The privacy problem with health-related apps is linked to insecure coding

The privacy problem with health-related apps is linked to insecure coding

Posted Oct 7, 2021 from

In his next column for Digital Health, Davey Winder, explores the privacy issues surrounding health-related apps.

A study published in the British Medical Journal has served to confirm an inconvenient truth: mobile health apps may not be as private as you think. I’m not convinced that’s the biggest issue with mobile health apps, truth be told.

47% of apps analysed didn’t comply with their own privacy policy

The cross sectional study, authored by Gioacchino Tangari, Muhammad Ikram, Kiran Ijaz, Mohamed Ali Kaafar and Shlomo Berkovsky, set itself the objective of analysing what user data is collected by health and fitness related apps on Google Play and thus reveal any associated risks to privacy.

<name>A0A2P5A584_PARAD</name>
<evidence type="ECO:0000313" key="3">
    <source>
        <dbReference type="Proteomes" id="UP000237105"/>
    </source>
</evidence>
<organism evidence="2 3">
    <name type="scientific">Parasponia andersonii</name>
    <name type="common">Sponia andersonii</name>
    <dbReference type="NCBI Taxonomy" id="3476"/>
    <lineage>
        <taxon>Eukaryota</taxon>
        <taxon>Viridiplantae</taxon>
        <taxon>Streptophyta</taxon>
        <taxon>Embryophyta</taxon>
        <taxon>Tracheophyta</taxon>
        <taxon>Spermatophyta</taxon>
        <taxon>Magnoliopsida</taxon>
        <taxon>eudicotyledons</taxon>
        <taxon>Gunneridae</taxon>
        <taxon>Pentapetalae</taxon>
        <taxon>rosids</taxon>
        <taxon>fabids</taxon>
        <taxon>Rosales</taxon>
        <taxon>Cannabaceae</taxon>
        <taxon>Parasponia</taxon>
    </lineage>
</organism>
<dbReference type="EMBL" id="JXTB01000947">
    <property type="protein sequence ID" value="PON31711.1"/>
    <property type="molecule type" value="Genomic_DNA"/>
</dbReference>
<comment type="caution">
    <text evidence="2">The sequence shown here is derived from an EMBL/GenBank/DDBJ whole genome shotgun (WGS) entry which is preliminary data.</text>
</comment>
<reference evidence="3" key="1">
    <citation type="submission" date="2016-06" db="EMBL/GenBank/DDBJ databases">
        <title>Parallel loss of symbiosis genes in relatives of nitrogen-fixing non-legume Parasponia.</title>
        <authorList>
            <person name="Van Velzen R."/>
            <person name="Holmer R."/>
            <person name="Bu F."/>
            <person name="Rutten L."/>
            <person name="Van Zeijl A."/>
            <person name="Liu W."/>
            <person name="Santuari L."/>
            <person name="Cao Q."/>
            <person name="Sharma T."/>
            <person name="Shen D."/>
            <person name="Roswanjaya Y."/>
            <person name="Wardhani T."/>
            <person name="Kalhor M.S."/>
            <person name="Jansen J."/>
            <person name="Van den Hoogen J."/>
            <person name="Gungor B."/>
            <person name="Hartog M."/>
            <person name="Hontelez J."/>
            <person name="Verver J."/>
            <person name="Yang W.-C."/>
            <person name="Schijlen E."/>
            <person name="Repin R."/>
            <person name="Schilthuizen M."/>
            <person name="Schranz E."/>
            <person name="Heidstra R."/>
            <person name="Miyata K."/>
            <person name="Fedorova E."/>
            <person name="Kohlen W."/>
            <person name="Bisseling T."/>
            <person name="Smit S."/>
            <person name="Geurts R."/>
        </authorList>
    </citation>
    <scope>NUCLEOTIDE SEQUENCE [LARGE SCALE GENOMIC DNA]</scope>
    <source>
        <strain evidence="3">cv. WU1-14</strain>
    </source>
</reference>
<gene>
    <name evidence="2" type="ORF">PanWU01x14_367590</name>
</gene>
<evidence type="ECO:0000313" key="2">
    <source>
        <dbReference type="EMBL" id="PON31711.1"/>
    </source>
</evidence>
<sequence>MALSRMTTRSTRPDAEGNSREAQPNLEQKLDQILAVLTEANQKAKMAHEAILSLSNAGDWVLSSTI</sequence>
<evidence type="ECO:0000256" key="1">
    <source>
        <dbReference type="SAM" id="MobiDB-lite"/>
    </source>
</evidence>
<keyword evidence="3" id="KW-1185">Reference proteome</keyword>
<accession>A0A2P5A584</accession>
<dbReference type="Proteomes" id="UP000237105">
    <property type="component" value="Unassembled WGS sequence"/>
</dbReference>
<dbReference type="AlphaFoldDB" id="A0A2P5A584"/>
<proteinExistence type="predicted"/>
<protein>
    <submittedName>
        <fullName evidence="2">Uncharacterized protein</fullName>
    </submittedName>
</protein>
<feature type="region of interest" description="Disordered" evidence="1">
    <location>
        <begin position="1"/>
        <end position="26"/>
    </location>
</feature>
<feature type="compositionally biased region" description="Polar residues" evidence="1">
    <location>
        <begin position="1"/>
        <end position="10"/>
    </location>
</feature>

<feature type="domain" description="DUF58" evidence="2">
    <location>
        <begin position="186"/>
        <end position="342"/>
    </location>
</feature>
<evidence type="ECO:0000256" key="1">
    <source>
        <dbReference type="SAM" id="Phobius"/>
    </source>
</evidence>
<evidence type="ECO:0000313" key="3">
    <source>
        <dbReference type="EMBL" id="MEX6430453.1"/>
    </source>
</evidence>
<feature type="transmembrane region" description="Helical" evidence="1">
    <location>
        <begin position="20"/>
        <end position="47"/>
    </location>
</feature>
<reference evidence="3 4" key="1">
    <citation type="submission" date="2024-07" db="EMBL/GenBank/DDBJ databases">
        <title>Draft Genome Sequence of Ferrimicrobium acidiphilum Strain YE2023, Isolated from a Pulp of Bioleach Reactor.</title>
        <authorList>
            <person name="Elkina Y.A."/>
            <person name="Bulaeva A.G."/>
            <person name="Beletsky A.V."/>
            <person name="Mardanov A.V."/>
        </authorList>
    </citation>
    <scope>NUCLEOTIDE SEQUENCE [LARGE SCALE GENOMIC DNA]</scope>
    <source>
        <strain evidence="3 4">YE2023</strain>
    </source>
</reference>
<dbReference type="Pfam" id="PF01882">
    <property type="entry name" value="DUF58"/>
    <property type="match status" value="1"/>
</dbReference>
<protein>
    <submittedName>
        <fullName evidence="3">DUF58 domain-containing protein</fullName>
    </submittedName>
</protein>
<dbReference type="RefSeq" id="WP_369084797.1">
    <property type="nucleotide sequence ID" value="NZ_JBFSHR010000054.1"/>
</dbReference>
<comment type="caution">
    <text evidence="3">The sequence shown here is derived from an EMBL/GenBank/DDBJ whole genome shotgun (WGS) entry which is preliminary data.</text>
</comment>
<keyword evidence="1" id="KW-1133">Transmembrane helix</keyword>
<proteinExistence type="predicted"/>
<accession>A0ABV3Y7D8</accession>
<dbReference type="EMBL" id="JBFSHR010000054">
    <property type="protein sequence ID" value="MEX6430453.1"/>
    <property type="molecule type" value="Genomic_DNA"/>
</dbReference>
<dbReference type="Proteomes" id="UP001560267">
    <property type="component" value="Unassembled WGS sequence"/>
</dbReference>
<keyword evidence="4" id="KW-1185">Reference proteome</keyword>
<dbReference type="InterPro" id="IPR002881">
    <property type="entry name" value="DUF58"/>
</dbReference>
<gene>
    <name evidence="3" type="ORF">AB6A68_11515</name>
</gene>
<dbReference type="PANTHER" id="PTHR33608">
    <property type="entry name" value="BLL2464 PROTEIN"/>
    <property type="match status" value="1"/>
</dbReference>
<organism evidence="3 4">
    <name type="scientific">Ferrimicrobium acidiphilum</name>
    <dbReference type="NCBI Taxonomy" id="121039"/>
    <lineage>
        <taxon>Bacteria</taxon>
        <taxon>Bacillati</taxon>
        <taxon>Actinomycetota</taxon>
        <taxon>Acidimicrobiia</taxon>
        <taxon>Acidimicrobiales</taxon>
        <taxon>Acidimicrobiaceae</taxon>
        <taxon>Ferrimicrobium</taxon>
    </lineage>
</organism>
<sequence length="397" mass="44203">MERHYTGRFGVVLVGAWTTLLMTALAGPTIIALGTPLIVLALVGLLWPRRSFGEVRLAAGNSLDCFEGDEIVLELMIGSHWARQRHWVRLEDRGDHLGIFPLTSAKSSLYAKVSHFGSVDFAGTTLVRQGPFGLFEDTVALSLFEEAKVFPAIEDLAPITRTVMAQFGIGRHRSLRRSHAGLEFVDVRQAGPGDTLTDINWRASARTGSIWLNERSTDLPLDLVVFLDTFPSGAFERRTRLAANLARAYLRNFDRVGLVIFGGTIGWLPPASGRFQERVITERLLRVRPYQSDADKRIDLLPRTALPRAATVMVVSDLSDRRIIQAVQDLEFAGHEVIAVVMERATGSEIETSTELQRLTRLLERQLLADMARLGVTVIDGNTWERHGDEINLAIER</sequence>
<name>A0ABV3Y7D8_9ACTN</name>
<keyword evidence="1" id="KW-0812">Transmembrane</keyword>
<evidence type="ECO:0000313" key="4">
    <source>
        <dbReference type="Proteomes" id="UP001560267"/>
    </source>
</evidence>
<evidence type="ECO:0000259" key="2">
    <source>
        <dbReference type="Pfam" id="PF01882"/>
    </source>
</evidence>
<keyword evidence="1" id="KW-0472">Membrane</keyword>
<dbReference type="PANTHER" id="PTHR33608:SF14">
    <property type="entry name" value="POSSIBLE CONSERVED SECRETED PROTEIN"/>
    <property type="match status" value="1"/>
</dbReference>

The researchers performed their in-depth analysis on a total of 15,838 global apps from the Australian store with a 8,468 non-health apps used for the baseline comparison. Of these, the vast majority (88%) were using either cookies or some form of tracking identifier relating to user activity, and 28% of the apps didn’t have any privacy policy. Of those that did, only 47% of the apps complied with that policy.


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